Service ribbons or ribbon bars are small ribbons mounted on small metal bars equipped with attaching devices, and are generally issued for wear in place of medals. Each country's government has its own rules on what ribbons can be worn in what circumstances, and in which order. This is usually defined in an official document and is called "the order of precedence" and/or "the order of wearing". In some countries, (particularly the U.S.), some awards are "ribbon only", having no associated medal.
The service ribbon for a specific medal is usually identical to the suspension ribbon on the medal. For example, the suspension and service ribbon (U.S. standard size, 1¼ inches by ⅜ inches) for the U.S. government's Purple Heart medal is purple with a white vertical stripe at each end (see Photo).
However, there are some military awards that do not have a suspension ribbon, but have an authorized ribbon and unit award emblem. The Soviet Order of Victory is a badge that was worn on the military parade uniform. However, a ribbon bar representing the Order of Victory was worn on a military field uniform.
There is a variety of constructions of service ribbons. In some countries, service ribbons are mounted on a "pin backing", which can be pushed through the fabric of a uniform and secured, with fasteners, on the inside edge. These ribbons can be individually secured and then lined up, or they can be all mounted on to a single fastener. After the Second World War, it was common for all ribbons to be mounted on a single metal bar and worn in a manner similar to a brooch. Other methods of wearing have included physically sewing each service ribbon onto the uniform garments.
"Orders of wearing" define which ribbons may be worn on which types of uniform in which positions under which circumstances. For example, miniature medals on dinner dress, full medals on parade dress, ribbons on dress shirts, but no decorations on combat dress and working clothing. Some countries (such as Cuba) maintain a standard practice of wearing full service ribbons on combat utility clothing. Others strictly prohibit this. These regulations are generally similar to the regulations regarding display of rank insignia, and regulations regarding saluting of more senior ranks. The reasoning for such regulations is due to these displays enable opposing forces to easily identify persons of higher ranking, and therefor aiding them in choosing targets which will have a larger impact on the battlefield. In times of war, it is not uncommon for commanders and other high value individuals to wear no markings on their uniforms, and wear clothing and insignia of a lower ranking soldier.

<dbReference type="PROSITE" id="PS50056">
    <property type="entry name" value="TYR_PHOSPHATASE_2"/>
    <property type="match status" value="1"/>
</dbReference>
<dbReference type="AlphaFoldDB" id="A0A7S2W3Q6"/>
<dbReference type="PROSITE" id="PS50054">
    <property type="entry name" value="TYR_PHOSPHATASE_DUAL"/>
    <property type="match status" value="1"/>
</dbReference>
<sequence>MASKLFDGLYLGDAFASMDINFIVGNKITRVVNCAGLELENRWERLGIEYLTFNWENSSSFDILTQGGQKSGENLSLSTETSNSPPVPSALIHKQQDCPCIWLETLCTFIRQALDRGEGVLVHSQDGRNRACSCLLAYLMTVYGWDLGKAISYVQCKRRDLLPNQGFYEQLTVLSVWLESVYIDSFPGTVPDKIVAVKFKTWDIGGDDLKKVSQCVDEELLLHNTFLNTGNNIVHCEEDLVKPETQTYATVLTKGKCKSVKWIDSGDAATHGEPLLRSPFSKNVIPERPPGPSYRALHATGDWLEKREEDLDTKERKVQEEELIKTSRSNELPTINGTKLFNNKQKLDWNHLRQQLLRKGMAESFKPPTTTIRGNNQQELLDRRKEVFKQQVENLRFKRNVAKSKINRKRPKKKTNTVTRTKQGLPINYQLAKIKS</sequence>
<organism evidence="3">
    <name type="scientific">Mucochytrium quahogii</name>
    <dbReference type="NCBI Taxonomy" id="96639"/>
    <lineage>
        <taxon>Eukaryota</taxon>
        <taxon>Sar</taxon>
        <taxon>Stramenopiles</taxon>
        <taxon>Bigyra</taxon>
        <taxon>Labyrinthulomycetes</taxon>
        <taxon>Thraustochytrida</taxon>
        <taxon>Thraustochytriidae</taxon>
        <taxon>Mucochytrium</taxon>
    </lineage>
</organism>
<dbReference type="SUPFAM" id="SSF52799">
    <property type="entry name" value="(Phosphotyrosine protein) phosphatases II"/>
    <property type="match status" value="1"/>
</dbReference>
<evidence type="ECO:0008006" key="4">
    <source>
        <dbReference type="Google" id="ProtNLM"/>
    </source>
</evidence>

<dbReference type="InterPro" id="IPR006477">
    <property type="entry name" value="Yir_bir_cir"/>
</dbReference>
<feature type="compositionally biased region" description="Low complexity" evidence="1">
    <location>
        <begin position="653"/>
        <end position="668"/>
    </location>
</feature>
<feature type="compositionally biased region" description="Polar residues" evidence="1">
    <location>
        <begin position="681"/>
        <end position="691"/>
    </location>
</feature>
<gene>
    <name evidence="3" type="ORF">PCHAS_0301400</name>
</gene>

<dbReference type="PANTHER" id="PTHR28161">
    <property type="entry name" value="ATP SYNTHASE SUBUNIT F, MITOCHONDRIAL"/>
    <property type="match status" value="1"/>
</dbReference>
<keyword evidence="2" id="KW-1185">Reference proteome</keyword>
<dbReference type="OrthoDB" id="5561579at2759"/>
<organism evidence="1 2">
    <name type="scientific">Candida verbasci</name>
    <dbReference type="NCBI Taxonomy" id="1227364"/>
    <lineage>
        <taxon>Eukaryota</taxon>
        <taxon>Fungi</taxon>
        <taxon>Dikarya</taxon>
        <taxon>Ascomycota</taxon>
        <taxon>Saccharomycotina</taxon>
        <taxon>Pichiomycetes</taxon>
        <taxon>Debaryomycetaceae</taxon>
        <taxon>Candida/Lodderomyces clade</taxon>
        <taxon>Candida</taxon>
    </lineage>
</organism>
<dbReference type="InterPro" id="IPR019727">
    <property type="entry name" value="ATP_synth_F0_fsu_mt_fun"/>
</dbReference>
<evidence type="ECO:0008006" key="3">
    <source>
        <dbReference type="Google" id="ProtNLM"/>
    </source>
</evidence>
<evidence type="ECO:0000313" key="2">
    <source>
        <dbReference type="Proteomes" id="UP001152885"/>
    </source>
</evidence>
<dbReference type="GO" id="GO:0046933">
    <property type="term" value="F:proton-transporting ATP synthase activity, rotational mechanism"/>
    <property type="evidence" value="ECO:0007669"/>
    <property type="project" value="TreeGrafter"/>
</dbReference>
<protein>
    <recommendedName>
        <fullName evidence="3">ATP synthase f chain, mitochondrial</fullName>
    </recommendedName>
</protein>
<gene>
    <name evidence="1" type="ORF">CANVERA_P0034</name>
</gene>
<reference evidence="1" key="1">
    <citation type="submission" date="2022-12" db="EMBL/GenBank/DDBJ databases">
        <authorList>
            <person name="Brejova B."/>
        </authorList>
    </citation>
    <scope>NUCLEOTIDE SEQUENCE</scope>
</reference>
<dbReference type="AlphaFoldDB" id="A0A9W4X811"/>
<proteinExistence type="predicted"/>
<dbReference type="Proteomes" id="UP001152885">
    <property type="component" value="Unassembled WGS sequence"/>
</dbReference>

Service medals and ribbons are generally worn in rows on the left side of the chest. In certain commemorative and/ or memorial circumstances, a relative may wear the medals or ribbons of a dead relative on the right side of the chest. Medals and ribbons not specifically mentioned in the "Order of wear" are also generally worn on the right side of the chest. Sequencing of the ribbons depends on each country's regulations. In the United States, for example, those with the highest status– typically awarded for heroism or distinguished service– are placed at the top of the display, while foreign decorations (when allowed) are last in the bottom rows.
The study, history and collection of ribbons, among other military decorations, is known as phaleristics (sometimes spelled faleristics by users of U.S. English).
- Ecuadorian General of the Army Paco Moncayo
- Commander Richard Marcinko
- List of military decorations
- List of prizes, medals, and awards
- Awards and decorations of the United States military
- US Army Regulation 600-8-22, 2006, P. 72&73, 6--2 Service ribbons, a.